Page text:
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Ikat from Savu, Savu Group, Indonesia
 

185 Savu Group, Savu


Ei (sarong)  magnifiermicroscope



Origin: Savu Group, Savu
Locale: Mesara, south Savu, Hubi Ae
Period: Before 1950
Yarn: Cotton, ca. 99% hand-spun
Technique: Warp ikat
Panels: 2
Size: 54 x 159 cm (1' 9" x 5' 2")
Weight: 505 g (17.8 oz), 294 g/m2 (0.96 oz/ft2)
Design: Sarong of a type called ei worapi hebe patola wore for bangsawan (nobility) of hubi ae, Bunga Palem Besar, Greater Blossom. Pattern locally called patola wore, prerogative of the nobility of Mesara. Perfect imitations of patola jilamprang patterns in the widest bands. The little zig-zag stitch at the top left corner is a bunga wurumada, a sign that the ceremony required after the weaving and before sewing the cloth into a sarong was completed.
Comment: Outstanding ikat work and very tight weaving. Very fine hand spun yarn, except a few accent stripes in white and burgundy, most only one (twined for volume) thread wide. The placement of the four small lozenges outside the circles creates two additional circular motifs consisting of six lozenges each. This visual effect, almost an illusion, is not unique but uncommon. One small hole, about the size of a fingertip in indigo background, hardly affecting the pattern. The cloth is supple, yet has the slighty rougher feel of hand spun cotton, markedly different from the buttery feel of Savu textiles made from commercial yarn, such as PC 009. Ex collection August Flick who visited Savu and bought many ikats. [Source GD.]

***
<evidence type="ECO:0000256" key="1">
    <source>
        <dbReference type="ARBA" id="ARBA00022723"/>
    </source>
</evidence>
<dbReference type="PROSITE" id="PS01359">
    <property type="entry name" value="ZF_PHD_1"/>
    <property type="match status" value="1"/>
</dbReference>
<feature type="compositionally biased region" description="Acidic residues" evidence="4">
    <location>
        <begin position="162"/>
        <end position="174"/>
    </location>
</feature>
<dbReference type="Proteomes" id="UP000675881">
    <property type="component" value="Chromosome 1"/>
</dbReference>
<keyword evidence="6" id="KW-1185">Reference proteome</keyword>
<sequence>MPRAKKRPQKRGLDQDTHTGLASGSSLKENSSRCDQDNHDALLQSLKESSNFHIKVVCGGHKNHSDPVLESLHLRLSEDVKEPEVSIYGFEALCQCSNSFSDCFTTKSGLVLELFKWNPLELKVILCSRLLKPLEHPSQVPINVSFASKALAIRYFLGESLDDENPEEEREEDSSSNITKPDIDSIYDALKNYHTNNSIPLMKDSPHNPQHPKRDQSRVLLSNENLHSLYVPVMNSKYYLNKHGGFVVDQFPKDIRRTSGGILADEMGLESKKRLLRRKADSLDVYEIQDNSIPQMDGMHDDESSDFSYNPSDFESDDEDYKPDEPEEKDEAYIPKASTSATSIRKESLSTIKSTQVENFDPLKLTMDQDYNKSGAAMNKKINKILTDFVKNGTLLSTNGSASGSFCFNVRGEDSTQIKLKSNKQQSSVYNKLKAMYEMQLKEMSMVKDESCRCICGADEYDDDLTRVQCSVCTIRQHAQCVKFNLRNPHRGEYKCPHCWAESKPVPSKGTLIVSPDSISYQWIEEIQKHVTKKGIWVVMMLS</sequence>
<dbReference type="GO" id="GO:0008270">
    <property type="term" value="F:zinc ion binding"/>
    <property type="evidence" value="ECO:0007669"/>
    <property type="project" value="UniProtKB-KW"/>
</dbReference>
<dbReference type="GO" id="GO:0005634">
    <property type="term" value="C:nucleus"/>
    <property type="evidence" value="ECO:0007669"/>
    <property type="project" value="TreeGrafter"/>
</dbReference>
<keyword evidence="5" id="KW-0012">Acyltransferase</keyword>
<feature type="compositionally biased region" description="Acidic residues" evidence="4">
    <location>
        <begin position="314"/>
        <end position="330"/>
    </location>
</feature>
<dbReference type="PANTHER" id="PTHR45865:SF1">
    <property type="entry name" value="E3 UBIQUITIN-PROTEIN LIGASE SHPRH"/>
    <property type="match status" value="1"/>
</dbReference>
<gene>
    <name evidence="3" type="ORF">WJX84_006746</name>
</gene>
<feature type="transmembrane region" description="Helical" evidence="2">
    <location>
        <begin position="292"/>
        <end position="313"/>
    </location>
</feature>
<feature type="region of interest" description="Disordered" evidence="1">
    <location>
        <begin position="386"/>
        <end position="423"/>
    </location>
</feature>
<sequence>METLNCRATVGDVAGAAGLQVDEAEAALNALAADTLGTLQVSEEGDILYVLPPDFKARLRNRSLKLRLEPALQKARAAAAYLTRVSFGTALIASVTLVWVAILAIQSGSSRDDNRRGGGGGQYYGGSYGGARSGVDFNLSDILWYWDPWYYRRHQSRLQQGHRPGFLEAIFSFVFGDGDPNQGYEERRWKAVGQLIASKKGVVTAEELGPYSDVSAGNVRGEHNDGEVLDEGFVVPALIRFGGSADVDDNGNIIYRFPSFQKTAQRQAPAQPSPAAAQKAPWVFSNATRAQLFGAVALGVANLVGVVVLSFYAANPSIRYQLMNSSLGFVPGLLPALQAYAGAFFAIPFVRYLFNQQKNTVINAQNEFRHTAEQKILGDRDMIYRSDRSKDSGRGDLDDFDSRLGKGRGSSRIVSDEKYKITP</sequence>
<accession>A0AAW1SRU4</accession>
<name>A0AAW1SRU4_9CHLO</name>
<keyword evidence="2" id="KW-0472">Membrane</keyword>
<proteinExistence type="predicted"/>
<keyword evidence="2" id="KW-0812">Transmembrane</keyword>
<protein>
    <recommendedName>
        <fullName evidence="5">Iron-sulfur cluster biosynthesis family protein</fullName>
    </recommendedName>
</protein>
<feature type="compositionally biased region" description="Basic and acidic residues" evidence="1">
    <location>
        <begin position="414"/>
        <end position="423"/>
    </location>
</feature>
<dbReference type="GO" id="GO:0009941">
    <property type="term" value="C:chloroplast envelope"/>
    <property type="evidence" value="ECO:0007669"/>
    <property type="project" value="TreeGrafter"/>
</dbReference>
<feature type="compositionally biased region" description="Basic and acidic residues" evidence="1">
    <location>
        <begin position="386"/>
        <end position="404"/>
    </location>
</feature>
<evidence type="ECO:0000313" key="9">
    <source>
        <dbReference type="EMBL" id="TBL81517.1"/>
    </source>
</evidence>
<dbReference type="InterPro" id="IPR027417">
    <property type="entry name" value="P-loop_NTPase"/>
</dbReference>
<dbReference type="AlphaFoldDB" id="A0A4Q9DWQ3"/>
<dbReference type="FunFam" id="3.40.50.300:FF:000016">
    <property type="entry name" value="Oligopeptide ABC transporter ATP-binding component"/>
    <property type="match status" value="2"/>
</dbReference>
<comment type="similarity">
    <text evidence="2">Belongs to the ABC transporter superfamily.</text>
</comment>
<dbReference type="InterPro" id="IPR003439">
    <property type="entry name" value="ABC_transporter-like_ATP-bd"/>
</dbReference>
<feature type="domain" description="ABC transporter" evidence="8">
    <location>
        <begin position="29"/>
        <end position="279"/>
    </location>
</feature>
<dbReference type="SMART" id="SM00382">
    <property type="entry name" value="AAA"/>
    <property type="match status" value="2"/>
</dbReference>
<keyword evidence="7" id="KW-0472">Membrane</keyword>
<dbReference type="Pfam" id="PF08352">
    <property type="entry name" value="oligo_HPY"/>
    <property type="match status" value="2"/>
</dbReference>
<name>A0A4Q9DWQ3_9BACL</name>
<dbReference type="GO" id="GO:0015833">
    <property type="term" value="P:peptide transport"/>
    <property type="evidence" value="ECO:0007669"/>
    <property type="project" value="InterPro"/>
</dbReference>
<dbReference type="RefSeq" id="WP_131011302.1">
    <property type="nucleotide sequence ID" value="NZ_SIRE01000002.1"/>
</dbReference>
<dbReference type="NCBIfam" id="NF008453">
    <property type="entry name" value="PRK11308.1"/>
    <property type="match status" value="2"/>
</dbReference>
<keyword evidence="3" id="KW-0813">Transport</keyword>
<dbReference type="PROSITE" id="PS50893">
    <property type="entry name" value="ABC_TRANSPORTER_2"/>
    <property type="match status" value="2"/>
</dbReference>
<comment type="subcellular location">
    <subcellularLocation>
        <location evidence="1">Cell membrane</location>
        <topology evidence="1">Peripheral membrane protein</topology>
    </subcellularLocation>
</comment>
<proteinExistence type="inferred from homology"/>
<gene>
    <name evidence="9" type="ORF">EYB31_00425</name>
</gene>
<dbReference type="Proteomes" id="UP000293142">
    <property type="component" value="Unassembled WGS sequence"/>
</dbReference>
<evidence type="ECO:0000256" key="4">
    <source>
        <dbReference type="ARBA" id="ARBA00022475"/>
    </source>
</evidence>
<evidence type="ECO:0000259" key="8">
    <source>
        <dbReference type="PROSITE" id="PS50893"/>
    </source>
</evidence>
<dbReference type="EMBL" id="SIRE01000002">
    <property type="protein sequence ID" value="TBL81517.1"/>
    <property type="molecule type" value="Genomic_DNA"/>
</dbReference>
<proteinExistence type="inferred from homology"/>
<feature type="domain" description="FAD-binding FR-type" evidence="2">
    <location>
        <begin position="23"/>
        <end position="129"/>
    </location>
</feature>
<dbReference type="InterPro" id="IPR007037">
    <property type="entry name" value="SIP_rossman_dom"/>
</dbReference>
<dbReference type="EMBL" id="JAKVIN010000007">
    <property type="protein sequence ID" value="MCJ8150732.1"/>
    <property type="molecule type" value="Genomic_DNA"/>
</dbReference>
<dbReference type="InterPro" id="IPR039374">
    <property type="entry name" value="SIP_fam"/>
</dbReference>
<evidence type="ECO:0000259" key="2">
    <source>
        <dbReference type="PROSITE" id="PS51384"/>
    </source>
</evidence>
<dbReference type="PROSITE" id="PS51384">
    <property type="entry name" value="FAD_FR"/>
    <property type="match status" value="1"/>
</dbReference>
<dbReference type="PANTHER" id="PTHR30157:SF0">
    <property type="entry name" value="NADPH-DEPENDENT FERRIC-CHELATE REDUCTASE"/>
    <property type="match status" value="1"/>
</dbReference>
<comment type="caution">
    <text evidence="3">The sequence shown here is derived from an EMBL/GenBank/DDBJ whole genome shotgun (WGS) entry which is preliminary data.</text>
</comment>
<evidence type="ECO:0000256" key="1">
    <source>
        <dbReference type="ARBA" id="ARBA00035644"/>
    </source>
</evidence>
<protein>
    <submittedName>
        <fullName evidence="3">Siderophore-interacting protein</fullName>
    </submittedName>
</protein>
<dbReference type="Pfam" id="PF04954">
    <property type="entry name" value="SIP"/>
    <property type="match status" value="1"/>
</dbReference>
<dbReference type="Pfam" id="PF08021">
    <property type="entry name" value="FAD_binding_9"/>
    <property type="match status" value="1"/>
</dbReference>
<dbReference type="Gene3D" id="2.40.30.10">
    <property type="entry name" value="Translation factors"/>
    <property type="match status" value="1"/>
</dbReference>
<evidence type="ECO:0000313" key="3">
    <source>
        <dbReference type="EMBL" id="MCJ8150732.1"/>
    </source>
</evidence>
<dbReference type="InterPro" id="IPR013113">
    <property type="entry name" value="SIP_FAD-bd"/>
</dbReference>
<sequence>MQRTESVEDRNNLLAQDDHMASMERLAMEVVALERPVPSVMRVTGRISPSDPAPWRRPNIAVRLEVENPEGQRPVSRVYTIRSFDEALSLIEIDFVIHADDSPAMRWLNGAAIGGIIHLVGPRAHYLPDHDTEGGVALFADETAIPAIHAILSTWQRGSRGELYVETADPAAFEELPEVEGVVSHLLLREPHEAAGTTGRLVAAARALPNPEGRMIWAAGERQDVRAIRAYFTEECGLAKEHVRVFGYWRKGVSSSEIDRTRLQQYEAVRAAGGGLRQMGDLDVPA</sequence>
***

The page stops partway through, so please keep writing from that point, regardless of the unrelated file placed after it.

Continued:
Background: Additional information in chapters on Savu Group and Savu.
Published: Carpet Collector 4/2015
Compare: 009 028
Literature: Nearly identical to sarong worn by family member of former district chief of Mesara, on photo in Maxwell, Textiles of Southeast Asia., Fig. 512. Very similar to sarong exhibited at Museum Tekstil, Jakarta, 2014, depicted in Duggan, Woven Stories, p. 71 top. Also very similar to sarong in Duggan, Ikats of Savu, Fig. 25, woven in Mesara, although that much younger piece is 'pagi sore', with motif patola on one end, and another motif on the other. But the end sections, lane wuru mada, are practically identical. Similar overall to sarong in Yoshimoto, Ikat, Fig. 149, except that the background of the patola motif here is indigo rather than brick red. Similar to sarong in De Jong and Kunz, Mustergültig, Abb. 25, but with much greater definition. Ex collection August Flick.
  
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